In the colonial period, there was not really a North and South, as all colonies regarded their relationship with Great Britain as paramount, all benefiting from the triangular trade. However their economies were different. In the North, trade, banking and manufacturing predominated. Enslaved people worked predominantly as house servants. In the Southern colonies, subsistence farming soon gave way to large scale operations, with the biggest cash crops indigo, rice and tobacco, a development possible only with the labor of the enslaved and indentured servants. Interestingly, much of the know how for raising these crops arrived with West Africans.

For a while, indentured servants worked alongside the enslaved. However, after Bacon’s 1676 Rebellion , an uprising that saw Bacon, a wealthy landowner, unite indentured servants and enslaved Africans to expel Native Americans in a land grab opposed by the Governor, and burn Jamestown, the capitol, to the ground, Virginia planters switched tactics to prevent the two groups from ever uniting again. Indentured servants were given more rights, and an allowance, land and a gun at the end of their term of service: the origin of white privilege. Papers and laws begin referring to all Europeans as white, and Africans as black. By 1705, Virginia enacted a Slave code defining the enslaved as real property, and acquitting any master who killed a slave during punishment.

So in less than 100 years, those of African Ancestry became chattel slaves, disposable property, life, limb and womb under complete domination. And poor "white" immigrants who arrived as indentured servants had a way out of servitude and up the ladder.

The Southern and Northern approaches to systematic enslavement diverged. Why? The economy and capitalism. The Southern economy was agricultural. Profits were greater exploiting forced labor. In turn, the productivity of enslaved labor fed incessant land grabs, at the expense of the Southeastern Native tribes, contributing to their genocide. In the North, most farming was subsistence only. But the North had the shipbuilding capacity (Massachusetts built the first slave ships), manufacturing capacity (including textile mills for cotton), the trade savvy, contracts and banking systems. Rhode Island profited from Rum, made from molasses imported from the slave colonies of the Caribbean. Much of the wealth of the North was derived from enabling slavery - trading and manufacturing the products of Southern slave labor, transporting the products of slave labor and financing sales and selling insurance on the enslaved.


The Declaration of Independence, drafted by Thomas Jefferson in 1776 initially included, in his soaring rhetoric about inalienable rights, a clause condemning slavery, claiming it was an evil foisted upon the colonies by the British Crown. Fully one third of the signatories were enslavers. Needless to say, that clause never made the final draft. Critics noticed the hypocrisy and called it out; 400,000 were enslaved, 20% of the population. But importantly, the omission created a legacy of exclusion in our founding document, one from which we have yet to recover.


Of the omission, Jefferson later said, "The clause...reprobating the enslaving the inhabitants of Africa, was struck out in compliance to South Carolina and Georgia, who had never attempted to restrain the importation of slaves, and who on the contrary still wished to continue it. Our Northern brethren also I believe felt a little tender under these censures; for tho' their people have very few slaves themselves, yet they had been pretty considerable carriers of them to others.”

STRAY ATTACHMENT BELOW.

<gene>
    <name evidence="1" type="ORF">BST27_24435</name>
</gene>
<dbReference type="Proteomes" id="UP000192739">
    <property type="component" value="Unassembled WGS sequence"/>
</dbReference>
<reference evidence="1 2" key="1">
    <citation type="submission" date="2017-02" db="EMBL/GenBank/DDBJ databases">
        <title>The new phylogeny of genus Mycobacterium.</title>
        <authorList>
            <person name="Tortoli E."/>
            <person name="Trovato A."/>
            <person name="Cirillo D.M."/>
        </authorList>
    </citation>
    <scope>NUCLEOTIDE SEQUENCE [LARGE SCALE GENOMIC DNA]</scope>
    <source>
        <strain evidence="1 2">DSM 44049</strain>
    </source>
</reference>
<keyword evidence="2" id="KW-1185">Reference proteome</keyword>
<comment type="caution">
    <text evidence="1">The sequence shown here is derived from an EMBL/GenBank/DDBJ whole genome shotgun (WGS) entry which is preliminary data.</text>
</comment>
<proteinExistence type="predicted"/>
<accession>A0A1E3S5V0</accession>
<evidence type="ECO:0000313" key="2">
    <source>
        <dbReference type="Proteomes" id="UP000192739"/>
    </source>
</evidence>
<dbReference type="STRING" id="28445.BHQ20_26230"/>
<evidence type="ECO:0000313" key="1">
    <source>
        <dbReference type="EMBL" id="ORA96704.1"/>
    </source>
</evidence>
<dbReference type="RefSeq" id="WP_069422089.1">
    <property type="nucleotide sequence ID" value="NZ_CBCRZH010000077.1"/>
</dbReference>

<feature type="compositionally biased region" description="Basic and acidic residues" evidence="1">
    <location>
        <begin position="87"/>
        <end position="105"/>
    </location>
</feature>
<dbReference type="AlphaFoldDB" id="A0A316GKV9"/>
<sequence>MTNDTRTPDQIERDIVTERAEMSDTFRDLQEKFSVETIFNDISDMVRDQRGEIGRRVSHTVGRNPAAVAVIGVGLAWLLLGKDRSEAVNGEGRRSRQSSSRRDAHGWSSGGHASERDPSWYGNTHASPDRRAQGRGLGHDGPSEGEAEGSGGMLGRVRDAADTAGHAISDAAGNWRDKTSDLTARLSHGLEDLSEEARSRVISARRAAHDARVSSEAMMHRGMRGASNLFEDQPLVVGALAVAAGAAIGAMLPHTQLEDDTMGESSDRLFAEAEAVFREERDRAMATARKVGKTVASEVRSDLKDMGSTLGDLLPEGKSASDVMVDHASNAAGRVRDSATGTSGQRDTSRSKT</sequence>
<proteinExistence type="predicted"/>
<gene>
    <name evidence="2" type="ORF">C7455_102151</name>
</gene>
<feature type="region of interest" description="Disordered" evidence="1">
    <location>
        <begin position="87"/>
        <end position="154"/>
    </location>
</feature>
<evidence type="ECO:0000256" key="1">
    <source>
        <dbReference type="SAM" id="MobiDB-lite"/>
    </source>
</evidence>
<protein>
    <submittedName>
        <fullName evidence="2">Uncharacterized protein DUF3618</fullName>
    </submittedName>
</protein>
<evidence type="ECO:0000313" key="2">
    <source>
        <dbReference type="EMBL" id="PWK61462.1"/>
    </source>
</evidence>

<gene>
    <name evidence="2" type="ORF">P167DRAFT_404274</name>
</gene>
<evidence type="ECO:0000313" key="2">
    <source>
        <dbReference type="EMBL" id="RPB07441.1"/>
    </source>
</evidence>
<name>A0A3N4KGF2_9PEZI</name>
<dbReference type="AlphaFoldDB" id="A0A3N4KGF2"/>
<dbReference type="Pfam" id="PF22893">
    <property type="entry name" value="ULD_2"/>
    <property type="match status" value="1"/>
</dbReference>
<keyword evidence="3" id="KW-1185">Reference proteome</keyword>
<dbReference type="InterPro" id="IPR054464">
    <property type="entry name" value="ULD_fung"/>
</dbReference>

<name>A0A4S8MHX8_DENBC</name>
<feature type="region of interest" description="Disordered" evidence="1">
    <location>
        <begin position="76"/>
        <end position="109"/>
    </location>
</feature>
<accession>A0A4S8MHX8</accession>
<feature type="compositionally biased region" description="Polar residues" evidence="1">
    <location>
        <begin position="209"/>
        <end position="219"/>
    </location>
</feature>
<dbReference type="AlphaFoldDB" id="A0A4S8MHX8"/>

Jefferson, who kept 600 enslaved persons, died deeply in debt (roughly $2 Million today), and failed to free a single slave at his death. Not even Sally Hemings, the enslaved mother of several of his children, whose value was listed in his will as $50. (It is said that he earlier freed several of their children, thought to be a promise he made to entice her to return from Paris, where she would have been free, to Monticello.)


Yet, in 1785, Thomas Jefferson noted, “There must doubtless be an unhappy influence on the manners of our people produced by the existence of slavery among us. The whole commerce between master and slave is a perpetual exercise of the most boisterous passions, the most unremitting despotism on the one part, and degrading submissions on the other. Our children see this, and learn to imitate it; for man is an imitative animal. The parent storms, the child looks on, catches the lineaments of wrath, puts on the same airs in the circle of smaller slaves, gives a loose to his worst of passions, and thus nursed, educated, and daily exercised in tyranny, cannot but be stamped by it with odious peculiarities. The man must be a prodigy who can retain his manners and morals undepraved by such circumstances.”


But I digress.


When the Founding Fathers convened to draft America’s constitution in 1787, Southern slaveholders were overrepresented, as they were among the wealthiest property owners in the new Nation. At that time, slavery was legal in all the colonies with the exception only of Rhode Island, which boycotted the Convention. The Convention was contentious, with compromises that still haunt us: the electoral college (granting excess power to smaller states), a fugitive slave act (which was used to kidnap and enslave free Blacks), and the 3/5 compromise (counting enslaved as 3/5 of a person to increase the power of the Southern states, where 40% of the population was enslaved). One result: 12 of the first 16 Presidential elections were won by Southern enslavers. The final compromise, over banning the TransAtlantic Slave trade, was settled by setting the date of 1808. However, from 1803-1808, South Carolina alone imported more than 40,000 more Africans to enslave.

Blacks fared differently in the various states. Rhode Island alone passed a law abolishing African slavery and limiting the period of indentured servitude to 10 years in 1652. In 1780, Pennsylvania, the future headquarters of the Underground Railroad, passed the Gradual Abolition Act, the first in the comprehensive abolition act in the western hemisphere. In 1783, in Massachusetts, Quock Walker sued his owner for his freedom and won in the MA Supreme Court, effectively abolishing slavery in that state. Not until 1827 did New York follow suit, this time by legislative decree. In 1804, New Jersey passed “gradual emancipation”, with enslaved held as late as 1865. But regardless of when the Northern states abolished slavery, slavery remained the backbone of the American economy. And though free Blacks lived in the North from the mid 17th century, Blacks were never considered equal, nor enfranchised.